51% of greenhouse gas emissions are attributable to animal husbandry. Here is the original paper (http://www.worldwatch.org/files/pdf/Livestock%20and%20Climate%20Change.pdf) and an update (http://www.chompingclimatechange.org/uploads/8/0/6/9/8069267/a_fresh_look_at_livestock_ghg_emissions_published.pdf). Even if the guys are a bit off, it’s a very big number.
Climate policy people talk a lot about coal-fired power stations, cars, big oil companies, aeroplanes, windmills, solar power; and they talk about deforestation. But they don’t talk half so much about eating meat and dairy. In fact you don’t even need to talk about it. You just have to do it. Or rather, not eat the stuff.
There is a big difference between cutting emissions through changing the world’s energy infrastructure and through changing diet. The first one costs billions of dollars every year. The second one costs … er .. nothing.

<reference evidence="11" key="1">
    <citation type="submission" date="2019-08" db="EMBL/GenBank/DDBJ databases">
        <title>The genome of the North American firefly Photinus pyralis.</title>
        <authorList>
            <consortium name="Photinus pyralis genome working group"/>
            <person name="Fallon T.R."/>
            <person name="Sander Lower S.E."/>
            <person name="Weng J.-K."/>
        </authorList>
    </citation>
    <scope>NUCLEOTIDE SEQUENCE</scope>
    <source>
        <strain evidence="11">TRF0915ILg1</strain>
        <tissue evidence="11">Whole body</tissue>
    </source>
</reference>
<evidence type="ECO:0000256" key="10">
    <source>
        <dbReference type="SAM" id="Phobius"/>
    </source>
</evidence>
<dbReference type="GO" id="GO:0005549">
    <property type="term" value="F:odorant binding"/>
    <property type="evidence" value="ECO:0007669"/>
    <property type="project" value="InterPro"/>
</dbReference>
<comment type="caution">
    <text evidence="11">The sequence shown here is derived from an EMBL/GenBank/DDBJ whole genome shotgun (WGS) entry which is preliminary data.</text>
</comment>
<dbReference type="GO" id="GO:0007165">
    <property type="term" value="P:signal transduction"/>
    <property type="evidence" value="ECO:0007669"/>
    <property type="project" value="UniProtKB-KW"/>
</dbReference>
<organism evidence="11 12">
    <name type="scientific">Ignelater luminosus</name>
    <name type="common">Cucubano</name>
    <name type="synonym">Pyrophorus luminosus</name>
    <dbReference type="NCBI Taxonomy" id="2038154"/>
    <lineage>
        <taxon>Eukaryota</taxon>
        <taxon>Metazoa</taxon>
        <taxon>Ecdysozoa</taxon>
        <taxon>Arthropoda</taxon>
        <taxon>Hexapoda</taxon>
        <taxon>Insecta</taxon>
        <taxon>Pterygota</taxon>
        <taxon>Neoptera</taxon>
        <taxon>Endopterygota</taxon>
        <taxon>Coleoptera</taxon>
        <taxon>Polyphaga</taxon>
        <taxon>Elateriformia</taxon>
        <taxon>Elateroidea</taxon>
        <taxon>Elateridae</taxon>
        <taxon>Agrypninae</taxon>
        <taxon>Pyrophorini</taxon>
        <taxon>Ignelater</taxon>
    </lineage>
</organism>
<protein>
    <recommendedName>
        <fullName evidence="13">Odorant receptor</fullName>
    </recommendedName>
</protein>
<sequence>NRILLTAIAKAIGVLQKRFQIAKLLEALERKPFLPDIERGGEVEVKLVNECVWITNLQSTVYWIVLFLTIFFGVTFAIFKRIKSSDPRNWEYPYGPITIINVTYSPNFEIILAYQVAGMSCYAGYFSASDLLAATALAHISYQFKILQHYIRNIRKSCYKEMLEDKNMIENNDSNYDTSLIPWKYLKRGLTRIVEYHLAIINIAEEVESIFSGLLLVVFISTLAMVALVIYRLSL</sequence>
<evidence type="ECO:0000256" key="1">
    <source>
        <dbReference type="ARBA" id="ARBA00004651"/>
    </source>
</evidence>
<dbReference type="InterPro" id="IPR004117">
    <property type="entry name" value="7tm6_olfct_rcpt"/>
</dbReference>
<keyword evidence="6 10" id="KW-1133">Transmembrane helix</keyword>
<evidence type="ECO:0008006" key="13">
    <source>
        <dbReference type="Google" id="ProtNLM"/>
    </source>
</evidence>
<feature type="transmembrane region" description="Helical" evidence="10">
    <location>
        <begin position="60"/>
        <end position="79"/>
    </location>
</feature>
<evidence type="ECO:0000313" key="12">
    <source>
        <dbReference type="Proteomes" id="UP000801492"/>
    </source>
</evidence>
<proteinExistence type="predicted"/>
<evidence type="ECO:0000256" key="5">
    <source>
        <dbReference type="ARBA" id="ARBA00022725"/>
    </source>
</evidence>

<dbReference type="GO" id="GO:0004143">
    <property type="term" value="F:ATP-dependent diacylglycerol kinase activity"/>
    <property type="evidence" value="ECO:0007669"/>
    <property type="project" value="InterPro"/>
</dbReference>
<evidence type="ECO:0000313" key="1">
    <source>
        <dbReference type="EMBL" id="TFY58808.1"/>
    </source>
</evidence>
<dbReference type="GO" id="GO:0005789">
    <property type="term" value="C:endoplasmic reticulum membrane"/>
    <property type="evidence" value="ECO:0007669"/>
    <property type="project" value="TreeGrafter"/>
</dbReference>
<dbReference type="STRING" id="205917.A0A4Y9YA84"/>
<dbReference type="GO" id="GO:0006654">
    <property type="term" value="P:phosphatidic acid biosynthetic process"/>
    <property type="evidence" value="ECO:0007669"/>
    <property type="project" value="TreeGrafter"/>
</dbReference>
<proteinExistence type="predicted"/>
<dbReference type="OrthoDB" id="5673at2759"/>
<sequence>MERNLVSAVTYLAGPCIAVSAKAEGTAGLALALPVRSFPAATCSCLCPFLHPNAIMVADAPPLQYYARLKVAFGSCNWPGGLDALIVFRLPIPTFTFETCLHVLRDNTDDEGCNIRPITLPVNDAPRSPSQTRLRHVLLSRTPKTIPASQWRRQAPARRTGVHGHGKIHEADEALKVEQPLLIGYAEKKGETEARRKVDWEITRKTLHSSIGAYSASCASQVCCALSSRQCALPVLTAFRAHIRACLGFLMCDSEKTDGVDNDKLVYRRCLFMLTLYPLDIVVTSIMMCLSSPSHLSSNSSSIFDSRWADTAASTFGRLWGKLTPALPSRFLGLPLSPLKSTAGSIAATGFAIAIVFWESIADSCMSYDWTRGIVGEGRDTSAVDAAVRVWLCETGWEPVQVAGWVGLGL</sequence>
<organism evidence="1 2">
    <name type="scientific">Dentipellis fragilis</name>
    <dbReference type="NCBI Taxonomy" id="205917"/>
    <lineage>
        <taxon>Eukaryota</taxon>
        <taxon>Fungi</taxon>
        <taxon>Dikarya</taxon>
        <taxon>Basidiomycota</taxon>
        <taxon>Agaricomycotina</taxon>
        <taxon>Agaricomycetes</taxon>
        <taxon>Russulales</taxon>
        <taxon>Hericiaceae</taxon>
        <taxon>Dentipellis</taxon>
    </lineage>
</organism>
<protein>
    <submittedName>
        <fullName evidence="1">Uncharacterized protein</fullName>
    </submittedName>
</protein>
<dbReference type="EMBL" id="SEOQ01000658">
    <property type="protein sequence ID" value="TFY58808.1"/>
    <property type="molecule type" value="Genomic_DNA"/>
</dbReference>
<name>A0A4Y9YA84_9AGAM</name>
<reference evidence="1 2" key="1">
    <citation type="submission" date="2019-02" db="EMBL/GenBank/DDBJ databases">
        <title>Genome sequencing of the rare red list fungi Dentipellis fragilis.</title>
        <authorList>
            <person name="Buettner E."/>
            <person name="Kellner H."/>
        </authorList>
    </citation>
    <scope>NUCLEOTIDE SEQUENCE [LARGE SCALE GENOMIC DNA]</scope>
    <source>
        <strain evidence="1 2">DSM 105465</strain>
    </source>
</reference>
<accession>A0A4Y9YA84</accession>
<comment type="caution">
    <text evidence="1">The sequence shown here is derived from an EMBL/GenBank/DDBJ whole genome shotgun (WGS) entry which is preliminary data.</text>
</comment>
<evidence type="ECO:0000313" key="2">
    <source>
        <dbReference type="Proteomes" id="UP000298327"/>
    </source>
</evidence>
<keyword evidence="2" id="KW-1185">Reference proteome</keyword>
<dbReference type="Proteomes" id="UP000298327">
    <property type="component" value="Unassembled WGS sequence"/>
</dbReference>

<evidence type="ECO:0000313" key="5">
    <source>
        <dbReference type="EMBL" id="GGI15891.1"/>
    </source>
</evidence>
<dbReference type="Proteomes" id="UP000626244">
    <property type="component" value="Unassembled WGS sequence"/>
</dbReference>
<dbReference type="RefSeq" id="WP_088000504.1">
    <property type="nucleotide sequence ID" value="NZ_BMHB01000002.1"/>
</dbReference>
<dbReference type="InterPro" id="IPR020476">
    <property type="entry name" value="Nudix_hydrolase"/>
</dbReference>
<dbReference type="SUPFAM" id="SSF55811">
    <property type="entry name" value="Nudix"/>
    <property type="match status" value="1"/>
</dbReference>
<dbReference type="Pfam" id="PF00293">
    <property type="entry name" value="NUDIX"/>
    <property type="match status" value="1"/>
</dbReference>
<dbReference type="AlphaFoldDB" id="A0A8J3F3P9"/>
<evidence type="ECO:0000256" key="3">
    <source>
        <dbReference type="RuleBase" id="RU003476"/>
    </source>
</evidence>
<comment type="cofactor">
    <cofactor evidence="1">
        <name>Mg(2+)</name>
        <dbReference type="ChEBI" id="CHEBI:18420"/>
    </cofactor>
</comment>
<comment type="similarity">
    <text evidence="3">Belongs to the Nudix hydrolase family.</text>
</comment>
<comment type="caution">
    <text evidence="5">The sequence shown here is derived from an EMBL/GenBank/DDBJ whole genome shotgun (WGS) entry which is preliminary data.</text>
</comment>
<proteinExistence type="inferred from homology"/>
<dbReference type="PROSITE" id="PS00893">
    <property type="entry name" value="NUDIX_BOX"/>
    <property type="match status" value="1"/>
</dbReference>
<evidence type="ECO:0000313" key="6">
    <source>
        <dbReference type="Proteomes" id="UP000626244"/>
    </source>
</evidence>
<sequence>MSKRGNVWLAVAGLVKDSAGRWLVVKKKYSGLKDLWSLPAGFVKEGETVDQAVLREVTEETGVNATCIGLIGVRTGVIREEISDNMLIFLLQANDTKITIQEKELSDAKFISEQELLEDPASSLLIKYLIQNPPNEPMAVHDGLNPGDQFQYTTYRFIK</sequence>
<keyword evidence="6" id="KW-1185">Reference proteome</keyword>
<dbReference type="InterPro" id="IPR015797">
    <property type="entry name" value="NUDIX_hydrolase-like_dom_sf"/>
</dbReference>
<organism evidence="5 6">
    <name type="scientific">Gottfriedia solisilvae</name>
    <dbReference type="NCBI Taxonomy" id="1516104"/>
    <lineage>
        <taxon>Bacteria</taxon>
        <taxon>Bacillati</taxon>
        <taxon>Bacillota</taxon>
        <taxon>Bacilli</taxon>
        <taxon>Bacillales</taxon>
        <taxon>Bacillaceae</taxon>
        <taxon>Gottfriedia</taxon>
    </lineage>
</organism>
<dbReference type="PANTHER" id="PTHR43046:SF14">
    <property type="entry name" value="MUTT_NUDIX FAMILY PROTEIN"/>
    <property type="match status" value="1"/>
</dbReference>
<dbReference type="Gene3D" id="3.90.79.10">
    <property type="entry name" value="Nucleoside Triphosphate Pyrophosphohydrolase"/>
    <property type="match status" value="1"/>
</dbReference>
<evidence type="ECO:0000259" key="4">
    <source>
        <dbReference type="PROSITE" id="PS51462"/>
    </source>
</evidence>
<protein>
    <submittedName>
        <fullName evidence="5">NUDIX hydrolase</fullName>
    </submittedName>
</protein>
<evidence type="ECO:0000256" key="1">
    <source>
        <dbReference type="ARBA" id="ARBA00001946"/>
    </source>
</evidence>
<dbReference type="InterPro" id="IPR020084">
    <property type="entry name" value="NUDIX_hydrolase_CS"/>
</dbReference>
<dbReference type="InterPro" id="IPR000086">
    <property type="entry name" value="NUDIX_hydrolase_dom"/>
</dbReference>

Moreover, cutting meat and dairy from our diets has some other dividends. It’s healthier so it cuts healthcare costs. It cuts water pollution. It saves on water usage. So it doesn’t just cost nothing. It gives back. And it means less cruelty.
Some economists and policy-thinkers know this well – Lord Stern, for example, has spoken of the importance of vegetarianism (http://www.gridovate.com/lord-stern-joins-the-carnivore-veggie-fray-meat-is-wasteful_12338.html); academics have written on the topic (http://steadystate.org/food-and-agriculture-in-a-steady-state-economy/; http://www.un.org/esa/dsd/dsd_sd21st/21_pdf/A_Sustainable_and_Desirable_Economy_DRAFT.pdf). But it would be an exaggeration to say that dietary-change as a low-cost route to cutting emissions is a mainstream issue. I have not heard it discussed in the dozens of conferences on climate and emissions policy I have attended in Europe over the last few years.
The funny thing is that the fossil fuel companies have not picked up on this. If they led global campaigns to feed the world with fabulous, tasty, nourishing vegan food, then they could win a whole lot of wiggle room for themselves.
Could Exxon become the cow’s best friend?